§ 77. Mr. WHITE
asked the Chancellor of the Exchequer whether he can now state what steps he proposes to take consequent upon the agreement between Great Britain, France and the United States of America with regard to the stabilisation of the exchanges to promote the freer exchange of goods throughout the world?
80. Mr. JENKINS
asked the Chancellor of the Exchequer what action has been taken by His Majesty's Government, in conjunction with the governments c f France and the United States of America or otherwise, in view of their declaration that they attach the greatest importance to action being taken without delay to relax progressively the present system of quotas and exchange controls with a view to their abolition?
§ The CHANCELLOR of the EXCHEQUER (Mr. Chamberlain)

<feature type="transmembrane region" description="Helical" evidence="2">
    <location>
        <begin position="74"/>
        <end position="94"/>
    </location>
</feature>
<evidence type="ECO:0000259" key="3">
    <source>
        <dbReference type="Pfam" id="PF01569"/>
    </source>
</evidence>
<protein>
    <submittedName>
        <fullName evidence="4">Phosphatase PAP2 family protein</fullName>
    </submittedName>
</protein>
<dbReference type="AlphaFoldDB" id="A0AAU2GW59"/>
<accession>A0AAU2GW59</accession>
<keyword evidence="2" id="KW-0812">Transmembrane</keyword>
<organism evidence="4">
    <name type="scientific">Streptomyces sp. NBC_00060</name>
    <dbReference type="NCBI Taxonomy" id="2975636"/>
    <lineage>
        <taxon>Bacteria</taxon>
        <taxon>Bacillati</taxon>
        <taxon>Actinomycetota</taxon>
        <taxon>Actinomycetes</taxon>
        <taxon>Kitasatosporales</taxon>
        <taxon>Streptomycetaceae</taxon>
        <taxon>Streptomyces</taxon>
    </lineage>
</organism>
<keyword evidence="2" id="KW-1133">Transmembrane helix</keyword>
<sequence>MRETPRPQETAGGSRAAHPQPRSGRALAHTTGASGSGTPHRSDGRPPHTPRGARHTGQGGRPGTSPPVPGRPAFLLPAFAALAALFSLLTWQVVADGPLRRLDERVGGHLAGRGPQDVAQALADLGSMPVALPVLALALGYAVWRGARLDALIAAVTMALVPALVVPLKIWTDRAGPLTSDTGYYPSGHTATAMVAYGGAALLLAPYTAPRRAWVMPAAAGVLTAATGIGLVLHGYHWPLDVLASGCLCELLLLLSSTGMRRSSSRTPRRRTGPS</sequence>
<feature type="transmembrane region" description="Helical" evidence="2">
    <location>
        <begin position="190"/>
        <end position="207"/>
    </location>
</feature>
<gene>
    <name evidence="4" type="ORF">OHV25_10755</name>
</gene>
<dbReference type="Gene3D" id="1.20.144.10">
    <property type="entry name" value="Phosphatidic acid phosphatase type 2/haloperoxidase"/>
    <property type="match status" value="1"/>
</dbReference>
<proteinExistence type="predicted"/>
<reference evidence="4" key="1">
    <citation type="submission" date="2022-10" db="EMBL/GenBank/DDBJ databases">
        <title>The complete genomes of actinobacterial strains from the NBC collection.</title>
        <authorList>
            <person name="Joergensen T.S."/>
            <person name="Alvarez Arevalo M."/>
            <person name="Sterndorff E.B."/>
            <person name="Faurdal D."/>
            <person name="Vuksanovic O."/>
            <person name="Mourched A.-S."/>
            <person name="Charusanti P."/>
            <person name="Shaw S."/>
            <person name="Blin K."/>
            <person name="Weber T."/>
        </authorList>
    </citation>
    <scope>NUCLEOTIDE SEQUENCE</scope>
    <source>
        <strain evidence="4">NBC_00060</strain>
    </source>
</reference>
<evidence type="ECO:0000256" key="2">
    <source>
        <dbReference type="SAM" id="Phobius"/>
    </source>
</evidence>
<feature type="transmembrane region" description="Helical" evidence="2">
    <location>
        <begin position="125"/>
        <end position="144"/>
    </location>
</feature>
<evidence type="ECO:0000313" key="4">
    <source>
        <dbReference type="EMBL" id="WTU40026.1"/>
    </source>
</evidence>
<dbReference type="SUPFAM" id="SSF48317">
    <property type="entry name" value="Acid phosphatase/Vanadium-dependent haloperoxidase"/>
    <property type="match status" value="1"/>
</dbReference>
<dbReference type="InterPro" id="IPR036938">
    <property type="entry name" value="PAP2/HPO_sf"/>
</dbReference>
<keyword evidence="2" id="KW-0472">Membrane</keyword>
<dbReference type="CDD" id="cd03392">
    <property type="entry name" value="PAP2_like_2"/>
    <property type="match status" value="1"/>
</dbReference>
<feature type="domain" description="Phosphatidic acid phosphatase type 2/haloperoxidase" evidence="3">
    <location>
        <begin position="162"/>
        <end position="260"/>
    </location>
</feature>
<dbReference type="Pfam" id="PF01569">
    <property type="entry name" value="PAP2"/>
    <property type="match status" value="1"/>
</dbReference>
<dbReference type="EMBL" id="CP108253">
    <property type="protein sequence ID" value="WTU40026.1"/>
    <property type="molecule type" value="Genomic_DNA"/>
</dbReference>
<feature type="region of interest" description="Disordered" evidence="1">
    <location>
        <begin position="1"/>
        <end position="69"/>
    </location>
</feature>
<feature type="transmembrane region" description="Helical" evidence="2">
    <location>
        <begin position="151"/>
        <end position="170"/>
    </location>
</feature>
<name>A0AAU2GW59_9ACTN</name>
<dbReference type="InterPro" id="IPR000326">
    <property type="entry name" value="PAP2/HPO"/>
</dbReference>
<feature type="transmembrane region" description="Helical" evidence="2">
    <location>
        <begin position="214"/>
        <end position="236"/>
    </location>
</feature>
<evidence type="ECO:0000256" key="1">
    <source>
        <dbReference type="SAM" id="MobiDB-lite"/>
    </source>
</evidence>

In this country there is no system of quota restrictions on the import of industrial 1050 goods, neither are there any exchange restrictions. As regards other barriers on international trade, it remains one of the main objects of the policy of His Majesty's Government to promote the exchange of goods between this country and other countries by means of bilateral trade agreements. As regards the general question of the freer exchange of goods throughout the world, His Majesty's Government will continue to keep in touch with the Governments of France and the United States of America and other Governments in order to take advantage of any opportunities that offer to promote the objects which they have in common.
§ Sir P. HARRIS
Will the right hon. Gentleman take the initiative in the matter and not leave the initiative to the United States of America and France? If they do not take action, cannot we take action ourselves?
§ Mr. CHAMBERLAIN
I have explained in the answer I have given that it is difficult for us to take action apart from other Governments.
§ Mr. GARRO JONES
Can the right hon. Gentleman say whether he will give some thought to the question which is the easier thing to do—to put a tariff on or take a tariff off?